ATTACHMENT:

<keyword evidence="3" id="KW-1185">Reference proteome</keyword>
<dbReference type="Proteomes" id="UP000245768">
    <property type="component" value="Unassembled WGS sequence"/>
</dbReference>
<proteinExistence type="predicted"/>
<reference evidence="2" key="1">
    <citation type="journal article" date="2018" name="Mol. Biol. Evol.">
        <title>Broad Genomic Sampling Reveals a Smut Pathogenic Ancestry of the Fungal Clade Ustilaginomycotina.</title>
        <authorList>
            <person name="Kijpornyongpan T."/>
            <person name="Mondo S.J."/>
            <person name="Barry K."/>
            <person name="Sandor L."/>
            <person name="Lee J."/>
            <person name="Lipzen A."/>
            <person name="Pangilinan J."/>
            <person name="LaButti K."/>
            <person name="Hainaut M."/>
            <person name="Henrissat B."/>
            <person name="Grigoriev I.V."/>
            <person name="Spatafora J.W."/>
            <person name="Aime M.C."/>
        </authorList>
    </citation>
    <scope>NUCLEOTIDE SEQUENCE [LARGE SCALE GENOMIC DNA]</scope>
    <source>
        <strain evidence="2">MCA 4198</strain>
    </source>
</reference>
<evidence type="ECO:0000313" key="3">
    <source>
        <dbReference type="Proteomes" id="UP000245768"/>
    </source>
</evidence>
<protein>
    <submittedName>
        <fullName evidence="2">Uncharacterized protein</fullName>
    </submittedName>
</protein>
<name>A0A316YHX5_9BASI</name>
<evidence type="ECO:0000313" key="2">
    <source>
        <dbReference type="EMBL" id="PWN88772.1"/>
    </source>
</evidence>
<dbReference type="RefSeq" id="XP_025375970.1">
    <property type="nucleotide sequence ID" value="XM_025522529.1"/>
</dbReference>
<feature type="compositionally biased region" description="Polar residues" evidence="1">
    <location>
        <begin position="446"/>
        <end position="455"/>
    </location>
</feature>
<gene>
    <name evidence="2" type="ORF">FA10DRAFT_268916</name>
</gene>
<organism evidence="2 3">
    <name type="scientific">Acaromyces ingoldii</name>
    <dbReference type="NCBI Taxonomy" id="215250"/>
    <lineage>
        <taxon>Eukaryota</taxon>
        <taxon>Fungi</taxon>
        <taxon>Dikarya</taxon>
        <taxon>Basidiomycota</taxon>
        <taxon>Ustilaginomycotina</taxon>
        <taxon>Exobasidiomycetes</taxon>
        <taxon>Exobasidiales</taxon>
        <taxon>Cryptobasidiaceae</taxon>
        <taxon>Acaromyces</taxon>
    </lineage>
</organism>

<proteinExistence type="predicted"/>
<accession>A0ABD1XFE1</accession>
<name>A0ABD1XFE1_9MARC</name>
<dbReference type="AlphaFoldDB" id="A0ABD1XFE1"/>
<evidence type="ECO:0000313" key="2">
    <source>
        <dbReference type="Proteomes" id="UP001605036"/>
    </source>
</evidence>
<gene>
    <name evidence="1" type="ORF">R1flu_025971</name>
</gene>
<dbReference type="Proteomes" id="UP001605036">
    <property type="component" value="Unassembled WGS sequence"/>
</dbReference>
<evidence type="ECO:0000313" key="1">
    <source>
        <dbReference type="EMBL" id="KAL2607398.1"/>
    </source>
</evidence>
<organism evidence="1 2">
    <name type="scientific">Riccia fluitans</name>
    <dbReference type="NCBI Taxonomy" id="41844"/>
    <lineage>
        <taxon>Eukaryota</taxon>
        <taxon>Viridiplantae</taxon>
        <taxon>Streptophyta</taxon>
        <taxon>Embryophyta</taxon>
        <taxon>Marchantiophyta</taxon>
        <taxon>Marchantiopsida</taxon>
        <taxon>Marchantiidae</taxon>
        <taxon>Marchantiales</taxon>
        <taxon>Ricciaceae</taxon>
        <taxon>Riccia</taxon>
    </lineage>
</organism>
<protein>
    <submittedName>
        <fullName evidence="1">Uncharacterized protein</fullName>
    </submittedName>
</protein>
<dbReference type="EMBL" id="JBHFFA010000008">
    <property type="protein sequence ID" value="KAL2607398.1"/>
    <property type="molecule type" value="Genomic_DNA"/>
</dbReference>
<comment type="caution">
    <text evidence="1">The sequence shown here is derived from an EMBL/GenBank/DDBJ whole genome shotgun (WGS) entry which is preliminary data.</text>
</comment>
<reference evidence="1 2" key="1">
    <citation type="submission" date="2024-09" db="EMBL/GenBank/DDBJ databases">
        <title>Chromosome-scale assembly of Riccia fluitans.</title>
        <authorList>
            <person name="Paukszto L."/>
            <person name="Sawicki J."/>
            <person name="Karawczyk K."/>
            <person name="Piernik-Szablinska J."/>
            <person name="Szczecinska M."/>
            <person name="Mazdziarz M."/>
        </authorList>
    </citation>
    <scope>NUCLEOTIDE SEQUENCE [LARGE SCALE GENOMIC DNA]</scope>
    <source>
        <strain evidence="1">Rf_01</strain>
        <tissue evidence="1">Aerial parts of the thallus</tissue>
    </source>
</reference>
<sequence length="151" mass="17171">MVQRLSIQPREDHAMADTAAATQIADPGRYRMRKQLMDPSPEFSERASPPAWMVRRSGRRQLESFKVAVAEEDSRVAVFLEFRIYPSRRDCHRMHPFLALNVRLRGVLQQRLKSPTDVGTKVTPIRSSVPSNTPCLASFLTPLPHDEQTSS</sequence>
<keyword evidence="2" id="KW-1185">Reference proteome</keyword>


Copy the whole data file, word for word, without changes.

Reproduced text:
<keyword evidence="3" id="KW-1185">Reference proteome</keyword>
<dbReference type="Proteomes" id="UP000245768">
    <property type="component" value="Unassembled WGS sequence"/>
</dbReference>
<proteinExistence type="predicted"/>
<reference evidence="2" key="1">
    <citation type="journal article" date="2018" name="Mol. Biol. Evol.">
        <title>Broad Genomic Sampling Reveals a Smut Pathogenic Ancestry of the Fungal Clade Ustilaginomycotina.</title>
        <authorList>
            <person name="Kijpornyongpan T."/>
            <person name="Mondo S.J."/>
            <person name="Barry K."/>
            <person name="Sandor L."/>
            <person name="Lee J."/>
            <person name="Lipzen A."/>
            <person name="Pangilinan J."/>
            <person name="LaButti K."/>
            <person name="Hainaut M."/>
            <person name="Henrissat B."/>
            <person name="Grigoriev I.V."/>
            <person name="Spatafora J.W."/>
            <person name="Aime M.C."/>
        </authorList>
    </citation>
    <scope>NUCLEOTIDE SEQUENCE [LARGE SCALE GENOMIC DNA]</scope>
    <source>
        <strain evidence="2">MCA 4198</strain>
    </source>
</reference>
<evidence type="ECO:0000313" key="3">
    <source>
        <dbReference type="Proteomes" id="UP000245768"/>
    </source>
</evidence>
<protein>
    <submittedName>
        <fullName evidence="2">Uncharacterized protein</fullName>
    </submittedName>
</protein>
<name>A0A316YHX5_9BASI</name>
<evidence type="ECO:0000313" key="2">
    <source>
        <dbReference type="EMBL" id="PWN88772.1"/>
    </source>
</evidence>
<dbReference type="RefSeq" id="XP_025375970.1">
    <property type="nucleotide sequence ID" value="XM_025522529.1"/>
</dbReference>
<feature type="compositionally biased region" description="Polar residues" evidence="1">
    <location>
        <begin position="446"/>
        <end position="455"/>
    </location>
</feature>
<gene>
    <name evidence="2" type="ORF">FA10DRAFT_268916</name>
</gene>
<organism evidence="2 3">
    <name type="scientific">Acaromyces ingoldii</name>
    <dbReference type="NCBI Taxonomy" id="215250"/>
    <lineage>
        <taxon>Eukaryota</taxon>
        <taxon>Fungi</taxon>
        <taxon>Dikarya</taxon>
        <taxon>Basidiomycota</taxon>
        <taxon>Ustilaginomycotina</taxon>
        <taxon>Exobasidiomycetes</taxon>
        <taxon>Exobasidiales</taxon>
        <taxon>Cryptobasidiaceae</taxon>
        <taxon>Acaromyces</taxon>
    </lineage>
</organism>

<proteinExistence type="predicted"/>
<accession>A0ABD1XFE1</accession>
<name>A0ABD1XFE1_9MARC</name>
<dbReference type="AlphaFoldDB" id="A0ABD1XFE1"/>
<evidence type="ECO:0000313" key="2">
    <source>
        <dbReference type="Proteomes" id="UP001605036"/>
    </source>
</evidence>
<gene>
    <name evidence="1" type="ORF">R1flu_025971</name>
</gene>
<dbReference type="Proteomes" id="UP001605036">
    <property type="component" value="Unassembled WGS sequence"/>
</dbReference>
<evidence type="ECO:0000313" key="1">
    <source>
        <dbReference type="EMBL" id="KAL2607398.1"/>
    </source>
</evidence>
<organism evidence="1 2">
    <name type="scientific">Riccia fluitans</name>
    <dbReference type="NCBI Taxonomy" id="41844"/>
    <lineage>
        <taxon>Eukaryota</taxon>
        <taxon>Viridiplantae</taxon>
        <taxon>Streptophyta</taxon>
        <taxon>Embryophyta</taxon>
        <taxon>Marchantiophyta</taxon>
        <taxon>Marchantiopsida</taxon>
        <taxon>Marchantiidae</taxon>
        <taxon>Marchantiales</taxon>
        <taxon>Ricciaceae</taxon>
        <taxon>Riccia</taxon>
    </lineage>
</organism>
<protein>
    <submittedName>
        <fullName evidence="1">Uncharacterized protein</fullName>
    </submittedName>
</protein>
<dbReference type="EMBL" id="JBHFFA010000008">
    <property type="protein sequence ID" value="KAL2607398.1"/>
    <property type="molecule type" value="Genomic_DNA"/>
</dbReference>
<comment type="caution">
    <text evidence="1">The sequence shown here is derived from an EMBL/GenBank/DDBJ whole genome shotgun (WGS) entry which is preliminary data.</text>
</comment>
<reference evidence="1 2" key="1">
    <citation type="submission" date="2024-09" db="EMBL/GenBank/DDBJ databases">
        <title>Chromosome-scale assembly of Riccia fluitans.</title>
        <authorList>
            <person name="Paukszto L."/>
            <person name="Sawicki J."/>
            <person name="Karawczyk K."/>
            <person name="Piernik-Szablinska J."/>
            <person name="Szczecinska M."/>
            <person name="Mazdziarz M."/>
        </authorList>
    </citation>
    <scope>NUCLEOTIDE SEQUENCE [LARGE SCALE GENOMIC DNA]</scope>
    <source>
        <strain evidence="1">Rf_01</strain>
        <tissue evidence="1">Aerial parts of the thallus</tissue>
    </source>
</reference>
<sequence length="151" mass="17171">MVQRLSIQPREDHAMADTAAATQIADPGRYRMRKQLMDPSPEFSERASPPAWMVRRSGRRQLESFKVAVAEEDSRVAVFLEFRIYPSRRDCHRMHPFLALNVRLRGVLQQRLKSPTDVGTKVTPIRSSVPSNTPCLASFLTPLPHDEQTSS</sequence>
<keyword evidence="2" id="KW-1185">Reference proteome</keyword>